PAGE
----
Geographically, the CCS emphasizes projects in Areas of Botanical Concern (ABCs), which are regions where conservation action is urgent and NYBG is well positioned to have a major influence on conservation outcomes. Six ABCs are recognized: North America, the Caribbean, Southeast Asia, islands of the Pacific, the Atlantic Coastal Forest of Brazil, and Amazonia.
Scientists in our North America Program gather knowledge about the ecosystems, habitats, and species in our own backyard. The United States alone hosts about 22,000 species, including many that are economically important and essential for a healthy environment.
Over a century ago, the Botanical Garden’s founding director Nathaniel Lord Britton established as a Garden priority the discovery and documentation of North America’s own plants and fungi, and NYBG has never veered from that mission.
More information: NYBG North America Projects
The Caribbean region is home to many ecosystems, including sea-grass beds, mangrove stands, coastal forests with extensive river systems, and cloud forests on high mountain peaks. The region also hosts many plant species that are endemic (found nowhere else).
For more than a century, Garden scientists have been partnering with local people and international colleagues to explore, understand, conserve, and manage the incredible plant diversity of the Caribbean Region. NYBG scientists and collaborators are working most intensively in Cuba, Jamaica, Puerto Rico, the Dominican Republic, and the Bahamas.
More information: NYBG Caribbean Projects
The warm, humid tropical region of Southeast Asia includes both mainland (e.g., Thailand, Vietnam) and island (e.g., Indonesia, the Philippines) nations. Southeast Asian forests are among the least known scientifically on the planet and only a small percentage remain intact.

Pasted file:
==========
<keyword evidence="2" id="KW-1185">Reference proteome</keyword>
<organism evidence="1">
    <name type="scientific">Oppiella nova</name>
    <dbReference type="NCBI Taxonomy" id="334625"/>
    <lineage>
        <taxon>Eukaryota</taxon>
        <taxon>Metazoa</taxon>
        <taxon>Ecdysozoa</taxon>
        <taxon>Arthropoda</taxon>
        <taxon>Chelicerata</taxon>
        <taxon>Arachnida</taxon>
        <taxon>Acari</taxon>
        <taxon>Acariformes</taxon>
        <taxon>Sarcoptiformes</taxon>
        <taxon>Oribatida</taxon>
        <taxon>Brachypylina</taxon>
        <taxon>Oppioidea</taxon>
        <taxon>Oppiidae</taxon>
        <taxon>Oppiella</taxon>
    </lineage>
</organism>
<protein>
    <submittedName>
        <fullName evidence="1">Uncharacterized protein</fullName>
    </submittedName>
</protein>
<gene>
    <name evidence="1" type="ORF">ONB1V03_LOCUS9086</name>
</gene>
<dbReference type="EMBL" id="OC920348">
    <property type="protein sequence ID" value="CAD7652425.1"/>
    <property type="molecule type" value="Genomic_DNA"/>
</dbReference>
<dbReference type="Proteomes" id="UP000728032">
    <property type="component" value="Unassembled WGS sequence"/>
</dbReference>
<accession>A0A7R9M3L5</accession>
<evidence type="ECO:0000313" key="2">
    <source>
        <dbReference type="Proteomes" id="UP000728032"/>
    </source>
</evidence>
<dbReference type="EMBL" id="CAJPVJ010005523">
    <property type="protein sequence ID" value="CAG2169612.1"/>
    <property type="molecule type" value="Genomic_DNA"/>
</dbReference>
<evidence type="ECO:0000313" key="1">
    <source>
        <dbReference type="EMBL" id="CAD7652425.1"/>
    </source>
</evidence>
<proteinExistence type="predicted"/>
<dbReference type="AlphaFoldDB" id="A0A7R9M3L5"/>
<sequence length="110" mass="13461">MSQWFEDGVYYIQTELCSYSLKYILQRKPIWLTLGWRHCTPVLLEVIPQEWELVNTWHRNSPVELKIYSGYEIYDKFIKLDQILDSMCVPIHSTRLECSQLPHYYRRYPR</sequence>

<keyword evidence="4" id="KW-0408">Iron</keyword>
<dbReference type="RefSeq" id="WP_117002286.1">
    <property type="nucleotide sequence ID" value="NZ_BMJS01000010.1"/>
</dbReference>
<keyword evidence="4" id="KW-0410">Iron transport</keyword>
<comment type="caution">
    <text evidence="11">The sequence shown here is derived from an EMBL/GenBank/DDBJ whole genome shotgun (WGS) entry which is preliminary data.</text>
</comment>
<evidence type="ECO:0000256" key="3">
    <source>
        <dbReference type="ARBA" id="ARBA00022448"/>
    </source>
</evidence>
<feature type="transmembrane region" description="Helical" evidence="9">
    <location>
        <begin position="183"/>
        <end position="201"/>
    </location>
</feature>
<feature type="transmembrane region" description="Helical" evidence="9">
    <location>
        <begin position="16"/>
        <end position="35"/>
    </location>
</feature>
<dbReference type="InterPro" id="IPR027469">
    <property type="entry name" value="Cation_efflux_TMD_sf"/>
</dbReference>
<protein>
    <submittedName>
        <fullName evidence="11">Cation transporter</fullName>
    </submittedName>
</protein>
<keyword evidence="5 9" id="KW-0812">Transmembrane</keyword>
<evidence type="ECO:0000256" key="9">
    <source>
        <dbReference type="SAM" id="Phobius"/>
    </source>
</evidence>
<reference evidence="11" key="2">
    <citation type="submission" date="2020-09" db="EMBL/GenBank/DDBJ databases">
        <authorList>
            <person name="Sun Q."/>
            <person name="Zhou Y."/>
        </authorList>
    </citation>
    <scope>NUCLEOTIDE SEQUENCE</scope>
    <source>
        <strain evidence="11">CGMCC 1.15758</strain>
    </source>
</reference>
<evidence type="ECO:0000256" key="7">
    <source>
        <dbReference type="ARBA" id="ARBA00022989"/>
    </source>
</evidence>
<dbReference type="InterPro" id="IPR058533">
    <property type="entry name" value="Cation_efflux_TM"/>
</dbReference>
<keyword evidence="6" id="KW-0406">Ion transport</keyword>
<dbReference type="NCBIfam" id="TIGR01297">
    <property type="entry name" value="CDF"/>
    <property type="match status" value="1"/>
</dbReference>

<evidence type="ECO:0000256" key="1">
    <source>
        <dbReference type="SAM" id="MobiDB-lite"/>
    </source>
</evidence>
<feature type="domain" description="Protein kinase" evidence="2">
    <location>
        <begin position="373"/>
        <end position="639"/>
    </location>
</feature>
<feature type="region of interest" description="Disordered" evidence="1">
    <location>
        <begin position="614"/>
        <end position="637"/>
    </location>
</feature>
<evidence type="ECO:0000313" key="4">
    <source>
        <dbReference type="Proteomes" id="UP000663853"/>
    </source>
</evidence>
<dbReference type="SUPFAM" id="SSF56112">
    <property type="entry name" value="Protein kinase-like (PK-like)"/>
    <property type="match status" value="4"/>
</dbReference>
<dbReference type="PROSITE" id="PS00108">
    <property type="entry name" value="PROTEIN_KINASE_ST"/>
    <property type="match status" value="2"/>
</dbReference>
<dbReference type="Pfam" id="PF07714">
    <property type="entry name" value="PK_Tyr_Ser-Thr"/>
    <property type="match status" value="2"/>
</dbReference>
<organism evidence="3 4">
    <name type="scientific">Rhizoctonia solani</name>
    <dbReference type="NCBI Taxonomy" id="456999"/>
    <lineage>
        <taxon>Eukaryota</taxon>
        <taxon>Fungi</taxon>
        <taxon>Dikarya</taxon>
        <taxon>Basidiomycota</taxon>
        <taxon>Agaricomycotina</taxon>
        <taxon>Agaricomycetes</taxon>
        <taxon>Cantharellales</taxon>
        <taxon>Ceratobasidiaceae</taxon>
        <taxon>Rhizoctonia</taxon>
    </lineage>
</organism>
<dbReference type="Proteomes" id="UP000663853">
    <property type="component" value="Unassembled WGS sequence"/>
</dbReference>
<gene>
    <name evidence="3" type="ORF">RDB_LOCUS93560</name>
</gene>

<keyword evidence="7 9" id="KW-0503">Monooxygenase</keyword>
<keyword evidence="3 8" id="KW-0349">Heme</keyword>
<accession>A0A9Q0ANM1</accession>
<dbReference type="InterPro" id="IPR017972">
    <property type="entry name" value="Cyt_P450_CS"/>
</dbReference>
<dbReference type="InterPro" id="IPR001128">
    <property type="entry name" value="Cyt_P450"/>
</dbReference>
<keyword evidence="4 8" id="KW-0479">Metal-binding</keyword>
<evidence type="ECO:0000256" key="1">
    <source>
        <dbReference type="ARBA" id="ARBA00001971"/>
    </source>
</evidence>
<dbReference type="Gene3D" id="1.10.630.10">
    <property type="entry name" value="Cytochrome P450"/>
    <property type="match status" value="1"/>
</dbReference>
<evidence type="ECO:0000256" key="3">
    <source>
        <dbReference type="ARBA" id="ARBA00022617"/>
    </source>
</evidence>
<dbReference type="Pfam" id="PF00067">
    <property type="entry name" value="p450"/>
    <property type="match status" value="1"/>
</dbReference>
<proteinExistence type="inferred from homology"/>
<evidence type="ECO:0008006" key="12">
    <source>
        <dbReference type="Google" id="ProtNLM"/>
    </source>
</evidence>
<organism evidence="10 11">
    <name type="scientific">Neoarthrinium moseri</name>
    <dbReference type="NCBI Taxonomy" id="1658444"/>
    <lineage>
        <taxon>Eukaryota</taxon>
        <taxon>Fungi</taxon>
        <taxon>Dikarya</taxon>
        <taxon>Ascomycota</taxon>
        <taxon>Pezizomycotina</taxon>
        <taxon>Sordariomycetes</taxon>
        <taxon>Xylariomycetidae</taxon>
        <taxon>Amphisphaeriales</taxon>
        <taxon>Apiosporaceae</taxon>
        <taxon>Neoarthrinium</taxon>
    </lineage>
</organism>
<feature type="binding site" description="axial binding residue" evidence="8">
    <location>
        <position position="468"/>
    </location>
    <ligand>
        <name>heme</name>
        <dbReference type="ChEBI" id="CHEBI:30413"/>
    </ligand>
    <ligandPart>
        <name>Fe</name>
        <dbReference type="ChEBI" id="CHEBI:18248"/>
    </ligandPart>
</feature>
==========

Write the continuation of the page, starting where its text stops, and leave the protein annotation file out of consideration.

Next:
NYBG is taking a lead in research of these unexplored ecosystems, including in Myanmar, Vietnam, Laos, and Cambodia.
More information: NYBG Southeast Asia Projects
The Pacific region covers a third of the Earth’s surface and is home to thousands of islands. Isolated Pacific island ecosystems are highly vulnerable to disturbances such as habitat destruction and invasive species. The New York Botanical Garden has a longstanding tradition of research programs in the Pacific Region.
NYBG’s research programs combine efforts to complete botanical inventories of these islands, which harbor a rich array of endemic plant species, and help local communities to identify the most important areas for conservation, for example in Micronesia and on Vanuatu.
More information: NYBG Pacific Projects
Atlantic Coastal Forest of Brazil
The Atlantic Coastal Forest of Brazil is one of the world’s biodiversity hotspots, with high species diversity and endemism (species found only in this geographic area), and also with devastating rates of deforestation. Less than 5% of the original forest remains.
Scientists from NYBG have worked here for decades, in collaboration with Brazilian scientists and community members, in order to understand and preserve the unique diversity of this region.
More information: NYBG Atlantic Coastal Forest of Brazil Projects
The rain forests of the Amazon basin are the most diverse in the world, holding 10% of the world’s known species. To date, 17% of this ecosystem has been lost, and even though deforestation rates have decreased, the rain forest is still shrinking, leading to biodiversity loss and increases in global warming.
NYBG scientists and in-country collaborators, primarily in Brazil, have been working since the Garden’s founding to document, understand, conserve, and manage the incomparable plant diversity of the Amazon Basin.
More information: NYBG Amazon Projects